"I say to [Queen] Elizabeth and Blair that your message has reached us and we are in the process of preparing you for a precise response," Zawahri threatened.

  132. Where you get the 400,000 number?
    ...out of my ass.
    So, you're saying vets are THREE TIMES LESS LIKELY TO MURDER than civilians?

    Seems like a big story, if News had some relationship to reality.

  133. Gee, Meathed sees no chance for Fred and doesn't even mention Rudy!

    McCain/Meathed '08!

  134. Hope Hewitt and Rush Bail on Mitt soon and start pushing Rudy and Fred.

  135. Top terrorists go free under Musharraf's care
    U.S., U.K. quietly protest released Pak prisoners --WND

    Pakistan's al-Qaida alarms Pentagon
    Head of Joint Chiefs: 'I think continued pressure there will have to be brought' --Washington Times
    well, duh!

  136. Top 3 importing countries:


    US imports grew 17% from '03 to '04


  137. Top 3 exporting countries:


    US exports grew by 13% from '03 to '04.

    US imports outpaced exports by 4% from '03 to '04.

  138. According to those figures, we're becoming more dependent.

  139. According to George Will, most of us would pay big time if Huck should get in and his sale tax make it through Congress, neither of which is likely to happen--

    Tuesday's Republican primary is in one of the nation's worst-governed states. Under a Democratic governor, Michigan has been taxed into a one-state recession. Native son Mitt Romney, the Republican candidate who best understands how wealth is created, might revive his campaign by asking: Who do you want to be president in 2010 when the Bush tax cuts, which McCain opposed, expire? Can automakers endure more regulations such as the fuel efficiency mandates that climate-fixers such as McCain favor? Do you want a president (Mike Huckabee, proponent of a national sales tax of at least 30 percent) pledged to radically increase the proportion of federal taxation paid by the middle class?

  140. If Romney should win in Michigan and Thompson (unlikely) in South Carolina, and Rudy in Florida, where are we then? Huck, McCain,Romney,Thompson,Giuliani. jeez

  141. Michigan prediction:



  142. Joint Chiefs Chairman: Close Guantanamo

    GUANTANAMO BAY NAVAL BASE, Cuba (AP) -- The chief of the U.S. military said Sunday he favors closing the prison here as soon as possible because he believes negative publicity worldwide about treatment of terrorist suspects has been "pretty damaging" to the image of the United States.

    "I'd like to see it shut down," Adm. Mike Mullen said in an interview with three reporters who toured the detention center with him on his first visit since becoming chairman of the Joint Chiefs of Staff last October.

    His visit came two days after the sixth anniversary of the prison's opening in January 2002. He stressed that a closure decision was not his to make and that he understands there are numerous complex legal questions the administration believes would have to be settled first, such as where to move prisoners.
    Mullen the Moron.

  143. Since Hillary is the only one on the dem ballot in Michigan, the Daily Kos has been urging its devils to cross over and vote in the republican primary, an open primary, and to vote for Romney, this devilry causing the republican fight to linger on and on, wearing them thin.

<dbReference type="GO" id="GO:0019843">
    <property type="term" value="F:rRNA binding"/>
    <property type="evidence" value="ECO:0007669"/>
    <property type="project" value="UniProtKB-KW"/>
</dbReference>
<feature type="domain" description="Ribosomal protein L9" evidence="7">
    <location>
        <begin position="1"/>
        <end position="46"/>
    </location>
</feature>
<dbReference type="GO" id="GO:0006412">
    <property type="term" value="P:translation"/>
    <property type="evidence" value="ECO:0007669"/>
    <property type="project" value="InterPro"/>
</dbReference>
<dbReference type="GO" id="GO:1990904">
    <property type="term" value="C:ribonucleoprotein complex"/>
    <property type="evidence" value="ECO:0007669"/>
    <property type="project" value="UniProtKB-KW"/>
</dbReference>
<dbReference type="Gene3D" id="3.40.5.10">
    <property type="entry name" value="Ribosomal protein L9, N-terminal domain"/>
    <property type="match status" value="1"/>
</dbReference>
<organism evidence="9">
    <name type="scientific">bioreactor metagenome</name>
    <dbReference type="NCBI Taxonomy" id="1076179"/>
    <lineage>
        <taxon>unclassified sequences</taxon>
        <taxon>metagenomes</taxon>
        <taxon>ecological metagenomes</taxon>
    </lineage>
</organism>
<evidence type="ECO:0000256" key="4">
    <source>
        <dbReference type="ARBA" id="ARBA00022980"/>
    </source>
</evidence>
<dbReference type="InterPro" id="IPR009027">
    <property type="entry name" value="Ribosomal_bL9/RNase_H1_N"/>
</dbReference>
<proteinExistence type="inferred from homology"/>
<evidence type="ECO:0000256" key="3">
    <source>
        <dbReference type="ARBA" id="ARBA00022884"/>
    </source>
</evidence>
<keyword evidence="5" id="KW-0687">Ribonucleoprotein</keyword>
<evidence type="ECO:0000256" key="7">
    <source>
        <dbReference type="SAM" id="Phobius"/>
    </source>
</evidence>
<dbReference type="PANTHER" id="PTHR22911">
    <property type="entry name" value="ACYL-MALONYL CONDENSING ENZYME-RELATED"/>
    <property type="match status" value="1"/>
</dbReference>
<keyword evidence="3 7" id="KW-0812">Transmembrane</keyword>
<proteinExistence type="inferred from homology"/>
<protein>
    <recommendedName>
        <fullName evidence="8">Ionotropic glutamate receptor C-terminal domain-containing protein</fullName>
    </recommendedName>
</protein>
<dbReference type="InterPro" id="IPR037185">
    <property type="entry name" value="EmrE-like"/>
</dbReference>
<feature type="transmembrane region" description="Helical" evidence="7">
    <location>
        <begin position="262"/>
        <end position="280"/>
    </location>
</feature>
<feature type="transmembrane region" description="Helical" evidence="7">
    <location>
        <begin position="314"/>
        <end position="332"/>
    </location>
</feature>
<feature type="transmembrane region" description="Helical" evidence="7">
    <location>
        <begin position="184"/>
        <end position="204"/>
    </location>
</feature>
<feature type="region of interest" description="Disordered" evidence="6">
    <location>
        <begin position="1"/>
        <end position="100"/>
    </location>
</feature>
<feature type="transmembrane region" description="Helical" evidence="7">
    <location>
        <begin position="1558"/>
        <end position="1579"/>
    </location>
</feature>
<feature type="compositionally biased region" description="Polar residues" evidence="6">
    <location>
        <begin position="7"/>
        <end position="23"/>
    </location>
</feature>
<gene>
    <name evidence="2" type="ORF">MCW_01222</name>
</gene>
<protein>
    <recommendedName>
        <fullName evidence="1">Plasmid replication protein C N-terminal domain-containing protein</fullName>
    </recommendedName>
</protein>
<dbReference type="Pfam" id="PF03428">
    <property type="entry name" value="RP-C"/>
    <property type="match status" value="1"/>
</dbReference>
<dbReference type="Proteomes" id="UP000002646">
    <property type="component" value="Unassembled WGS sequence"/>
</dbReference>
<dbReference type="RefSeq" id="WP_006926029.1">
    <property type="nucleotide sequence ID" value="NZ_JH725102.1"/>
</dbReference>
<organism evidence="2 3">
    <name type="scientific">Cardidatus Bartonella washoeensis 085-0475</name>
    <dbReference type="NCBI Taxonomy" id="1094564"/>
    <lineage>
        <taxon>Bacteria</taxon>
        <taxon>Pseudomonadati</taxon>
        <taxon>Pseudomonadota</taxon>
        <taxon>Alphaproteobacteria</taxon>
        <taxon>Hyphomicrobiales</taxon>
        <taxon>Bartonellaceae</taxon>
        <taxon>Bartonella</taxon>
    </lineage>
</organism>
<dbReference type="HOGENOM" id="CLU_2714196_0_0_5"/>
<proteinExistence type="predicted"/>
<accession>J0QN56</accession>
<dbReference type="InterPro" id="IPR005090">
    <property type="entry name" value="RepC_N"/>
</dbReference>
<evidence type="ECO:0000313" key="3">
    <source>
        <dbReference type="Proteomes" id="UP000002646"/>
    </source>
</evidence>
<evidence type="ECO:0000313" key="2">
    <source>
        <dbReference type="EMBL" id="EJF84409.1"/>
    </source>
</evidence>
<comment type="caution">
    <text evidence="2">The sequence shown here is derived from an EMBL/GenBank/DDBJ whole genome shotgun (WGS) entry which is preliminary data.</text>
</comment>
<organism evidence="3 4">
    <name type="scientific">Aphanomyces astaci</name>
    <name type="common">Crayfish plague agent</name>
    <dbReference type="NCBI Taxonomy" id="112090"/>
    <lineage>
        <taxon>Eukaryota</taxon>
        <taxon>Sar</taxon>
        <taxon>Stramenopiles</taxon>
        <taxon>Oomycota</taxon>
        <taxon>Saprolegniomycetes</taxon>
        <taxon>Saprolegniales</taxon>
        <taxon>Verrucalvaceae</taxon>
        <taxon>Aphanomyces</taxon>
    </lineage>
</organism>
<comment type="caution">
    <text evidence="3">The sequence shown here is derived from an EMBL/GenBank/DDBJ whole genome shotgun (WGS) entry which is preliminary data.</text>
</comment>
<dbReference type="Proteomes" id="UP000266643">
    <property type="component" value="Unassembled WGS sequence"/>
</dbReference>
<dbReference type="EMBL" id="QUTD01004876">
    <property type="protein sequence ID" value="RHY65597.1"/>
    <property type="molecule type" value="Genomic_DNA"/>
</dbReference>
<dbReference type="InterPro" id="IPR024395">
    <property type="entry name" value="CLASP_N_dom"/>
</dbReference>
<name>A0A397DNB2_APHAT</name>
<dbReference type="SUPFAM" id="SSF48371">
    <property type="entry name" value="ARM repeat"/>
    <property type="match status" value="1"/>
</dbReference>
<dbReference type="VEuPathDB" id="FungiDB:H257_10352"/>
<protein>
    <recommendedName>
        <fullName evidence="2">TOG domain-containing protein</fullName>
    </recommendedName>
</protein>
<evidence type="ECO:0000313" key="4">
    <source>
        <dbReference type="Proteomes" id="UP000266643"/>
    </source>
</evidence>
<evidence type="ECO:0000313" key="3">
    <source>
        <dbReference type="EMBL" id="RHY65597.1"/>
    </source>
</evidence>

Myers fears Hollywood's end is near

    Publicist worried strike will hasten erosion of biz


    Hollywood publicist Julian Myers will turn 90 soon. And he worries the end may be near ... for Hollywood.
    Myers frets that the WGA stalemate -- with all of its acrimony, vitriol and job losses -- is a harbinger of ill things for the industry.

    "The strike impasse is speeding the end of Hollywood filmmaking and television production," says Myers, who has been working in the biz since 1939 and is still an IATSE member. "There are more union contracts coming up for renewal, and already unionists are crossing union lines. IATSE is urging its members to go right on through. Insults are being exchanged, faces will be bashed and fatalities are a possibility."

    Myers, of course, remembers when such confrontations were more common. He recalls participating in a 1946 strike in which 900 unionists were arrested in front of Warner Bros. Studios and bussed off to a Burbank jail.

    Now, with tensions again running high, Myers worries that the town might be consumed.

    "Does a dying Hollywood need a civil war today to hasten its erosion?" he asks.

    Sometimes I think, one can only hope.

  145. Yep. then they'll be making those films in Canada, Italy and Spain.

    What is the advantage to keeping them in Gitmo, instead of Leavenworth, doug?

    They are already criminals, requiring trials in a standard US Court system, the UCMJ being the chosen Law. They are not POWs or "unlawful combatants" per Hamdan, so what is the point of keeping them in Cuba?

  146. This comment has been removed by the author.

  147. Film making, another industry that was pioneered in the US, that will now be outsourced, to lower cost production sites.

    The product will remain the same, or get even worse, from a political and cultural content stand point.

    Just another US industry, soon to be dead here, thriving there.

    Celebrate! Celebrate!
    Dance to the Music!!